Dogs that don't produce enough insulin because of a pancreatic condition, or whose insulin works poorly, can't utilise carbohydrates properly to provide energy to their cells. The diabetic dog's body operates as if it were starving. The liver begins to convert fat and protein into components that can be used to fuel the cells in the place of glucose converted from carbohydrates.
The process produces a byproduct called ketones. Ketones are often present in trace amounts in healthy animals that are exercising strenuously and require extra energy. But diabetic animals that produce ketones due to a deficiency in insulin can see higher levels. High levels of ketones acidify the blood and can lead to a condition called diabetic ketoacidosis, which can lead to damage, coma and death.
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If your dog is producing excessive ketones, her respiration rate will increase as she tries to shed the acidifying ketones through her breath. This pattern of breathing is called Kussmaul breathing and will likely be deep and rapid.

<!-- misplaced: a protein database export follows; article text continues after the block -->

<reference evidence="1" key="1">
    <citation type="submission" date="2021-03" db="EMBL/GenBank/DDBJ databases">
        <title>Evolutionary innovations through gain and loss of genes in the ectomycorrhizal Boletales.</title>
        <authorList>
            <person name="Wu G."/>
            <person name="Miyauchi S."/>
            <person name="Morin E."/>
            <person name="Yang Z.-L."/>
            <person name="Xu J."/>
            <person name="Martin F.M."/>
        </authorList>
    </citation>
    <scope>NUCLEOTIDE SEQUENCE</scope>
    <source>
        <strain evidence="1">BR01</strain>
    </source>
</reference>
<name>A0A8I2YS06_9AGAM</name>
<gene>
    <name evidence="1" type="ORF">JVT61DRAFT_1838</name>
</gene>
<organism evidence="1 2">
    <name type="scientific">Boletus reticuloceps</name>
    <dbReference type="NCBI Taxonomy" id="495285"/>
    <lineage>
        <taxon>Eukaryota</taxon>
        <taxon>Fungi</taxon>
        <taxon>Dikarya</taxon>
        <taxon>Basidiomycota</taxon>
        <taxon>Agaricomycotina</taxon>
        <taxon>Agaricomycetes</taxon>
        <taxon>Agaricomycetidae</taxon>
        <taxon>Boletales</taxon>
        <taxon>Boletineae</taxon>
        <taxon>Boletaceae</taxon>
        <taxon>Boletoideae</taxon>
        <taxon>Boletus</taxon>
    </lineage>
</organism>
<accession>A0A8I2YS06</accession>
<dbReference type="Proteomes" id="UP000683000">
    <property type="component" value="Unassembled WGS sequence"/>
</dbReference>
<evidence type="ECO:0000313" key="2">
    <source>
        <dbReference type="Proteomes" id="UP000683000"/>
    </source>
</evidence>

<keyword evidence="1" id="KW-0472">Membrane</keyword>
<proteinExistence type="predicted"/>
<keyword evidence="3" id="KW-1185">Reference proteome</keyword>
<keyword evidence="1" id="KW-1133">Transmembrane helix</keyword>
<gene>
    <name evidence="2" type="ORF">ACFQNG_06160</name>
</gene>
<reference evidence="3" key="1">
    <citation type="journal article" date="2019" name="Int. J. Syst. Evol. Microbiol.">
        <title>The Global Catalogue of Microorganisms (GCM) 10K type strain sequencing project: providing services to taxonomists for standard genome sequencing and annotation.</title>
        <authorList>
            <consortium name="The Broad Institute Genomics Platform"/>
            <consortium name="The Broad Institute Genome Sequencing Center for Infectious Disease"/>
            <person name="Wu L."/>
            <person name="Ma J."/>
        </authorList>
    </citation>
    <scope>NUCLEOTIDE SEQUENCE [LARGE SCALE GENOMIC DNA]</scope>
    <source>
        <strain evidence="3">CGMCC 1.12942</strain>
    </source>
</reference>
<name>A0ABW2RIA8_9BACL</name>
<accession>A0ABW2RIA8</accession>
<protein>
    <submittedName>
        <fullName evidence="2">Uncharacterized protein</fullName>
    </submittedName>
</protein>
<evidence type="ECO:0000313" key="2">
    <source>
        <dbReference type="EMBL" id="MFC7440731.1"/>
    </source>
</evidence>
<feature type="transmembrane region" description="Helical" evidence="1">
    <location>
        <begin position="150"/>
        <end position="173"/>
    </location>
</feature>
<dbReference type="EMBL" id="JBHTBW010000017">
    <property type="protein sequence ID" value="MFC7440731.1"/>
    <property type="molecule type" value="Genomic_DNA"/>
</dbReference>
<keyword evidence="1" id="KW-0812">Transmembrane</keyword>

Diabetic dogs may produce "starvation ketones" if they are not eating and receiving insulin regularly. Dogs who are eating well but seem increasingly hungry, lethargic or confused may be entering ketoacidosis from low insulin levels.
Excess ketones are dangerous in the bloodstream. The body expels them through urine and respiration. Dogs producing ketones will often have a sweet, "fruity" breath. The smell is similar to that of acetone-based nail polish removers. Urine will also have an odour, although a dog with high blood sugar is also expelling sugar in the urine and that may mask the ketone smell.
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